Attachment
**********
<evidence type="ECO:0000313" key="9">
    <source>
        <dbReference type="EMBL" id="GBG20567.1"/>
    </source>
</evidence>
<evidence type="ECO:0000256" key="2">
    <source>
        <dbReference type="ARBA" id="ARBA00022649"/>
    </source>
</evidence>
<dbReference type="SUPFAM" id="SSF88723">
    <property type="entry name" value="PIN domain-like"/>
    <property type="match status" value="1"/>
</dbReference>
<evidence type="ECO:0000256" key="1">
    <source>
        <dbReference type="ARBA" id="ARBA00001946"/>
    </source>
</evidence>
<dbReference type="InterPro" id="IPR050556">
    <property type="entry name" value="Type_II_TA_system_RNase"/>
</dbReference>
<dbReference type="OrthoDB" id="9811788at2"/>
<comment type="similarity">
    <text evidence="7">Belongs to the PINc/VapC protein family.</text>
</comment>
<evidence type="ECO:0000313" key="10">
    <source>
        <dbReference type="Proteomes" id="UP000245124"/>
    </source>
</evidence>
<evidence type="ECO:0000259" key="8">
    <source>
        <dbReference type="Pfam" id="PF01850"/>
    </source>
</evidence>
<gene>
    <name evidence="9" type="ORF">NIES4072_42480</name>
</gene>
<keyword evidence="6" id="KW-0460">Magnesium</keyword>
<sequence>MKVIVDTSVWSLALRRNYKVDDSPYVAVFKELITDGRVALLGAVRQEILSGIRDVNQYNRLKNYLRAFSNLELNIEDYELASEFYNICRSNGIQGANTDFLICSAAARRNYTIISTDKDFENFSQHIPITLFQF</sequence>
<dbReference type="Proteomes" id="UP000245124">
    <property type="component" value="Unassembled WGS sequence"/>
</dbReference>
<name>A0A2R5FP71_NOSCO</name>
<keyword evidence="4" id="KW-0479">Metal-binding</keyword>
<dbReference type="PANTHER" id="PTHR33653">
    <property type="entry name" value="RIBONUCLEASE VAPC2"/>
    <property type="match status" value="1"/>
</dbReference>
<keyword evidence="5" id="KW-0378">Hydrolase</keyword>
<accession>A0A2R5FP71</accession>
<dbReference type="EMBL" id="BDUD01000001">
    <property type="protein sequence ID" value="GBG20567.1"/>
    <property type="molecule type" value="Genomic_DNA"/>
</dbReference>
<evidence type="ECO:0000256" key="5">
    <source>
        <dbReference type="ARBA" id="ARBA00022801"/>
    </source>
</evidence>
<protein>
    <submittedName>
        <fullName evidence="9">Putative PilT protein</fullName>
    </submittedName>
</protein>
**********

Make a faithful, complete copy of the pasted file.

<evidence type="ECO:0000313" key="9">
    <source>
        <dbReference type="EMBL" id="GBG20567.1"/>
    </source>
</evidence>
<evidence type="ECO:0000256" key="2">
    <source>
        <dbReference type="ARBA" id="ARBA00022649"/>
    </source>
</evidence>
<dbReference type="SUPFAM" id="SSF88723">
    <property type="entry name" value="PIN domain-like"/>
    <property type="match status" value="1"/>
</dbReference>
<evidence type="ECO:0000256" key="1">
    <source>
        <dbReference type="ARBA" id="ARBA00001946"/>
    </source>
</evidence>
<dbReference type="InterPro" id="IPR050556">
    <property type="entry name" value="Type_II_TA_system_RNase"/>
</dbReference>
<dbReference type="OrthoDB" id="9811788at2"/>
<comment type="similarity">
    <text evidence="7">Belongs to the PINc/VapC protein family.</text>
</comment>
<evidence type="ECO:0000313" key="10">
    <source>
        <dbReference type="Proteomes" id="UP000245124"/>
    </source>
</evidence>
<evidence type="ECO:0000259" key="8">
    <source>
        <dbReference type="Pfam" id="PF01850"/>
    </source>
</evidence>
<gene>
    <name evidence="9" type="ORF">NIES4072_42480</name>
</gene>
<keyword evidence="6" id="KW-0460">Magnesium</keyword>
<sequence>MKVIVDTSVWSLALRRNYKVDDSPYVAVFKELITDGRVALLGAVRQEILSGIRDVNQYNRLKNYLRAFSNLELNIEDYELASEFYNICRSNGIQGANTDFLICSAAARRNYTIISTDKDFENFSQHIPITLFQF</sequence>
<dbReference type="Proteomes" id="UP000245124">
    <property type="component" value="Unassembled WGS sequence"/>
</dbReference>
<name>A0A2R5FP71_NOSCO</name>
<keyword evidence="4" id="KW-0479">Metal-binding</keyword>
<dbReference type="PANTHER" id="PTHR33653">
    <property type="entry name" value="RIBONUCLEASE VAPC2"/>
    <property type="match status" value="1"/>
</dbReference>
<keyword evidence="5" id="KW-0378">Hydrolase</keyword>
<accession>A0A2R5FP71</accession>
<dbReference type="EMBL" id="BDUD01000001">
    <property type="protein sequence ID" value="GBG20567.1"/>
    <property type="molecule type" value="Genomic_DNA"/>
</dbReference>
<evidence type="ECO:0000256" key="5">
    <source>
        <dbReference type="ARBA" id="ARBA00022801"/>
    </source>
</evidence>
<protein>
    <submittedName>
        <fullName evidence="9">Putative PilT protein</fullName>
    </submittedName>
</protein>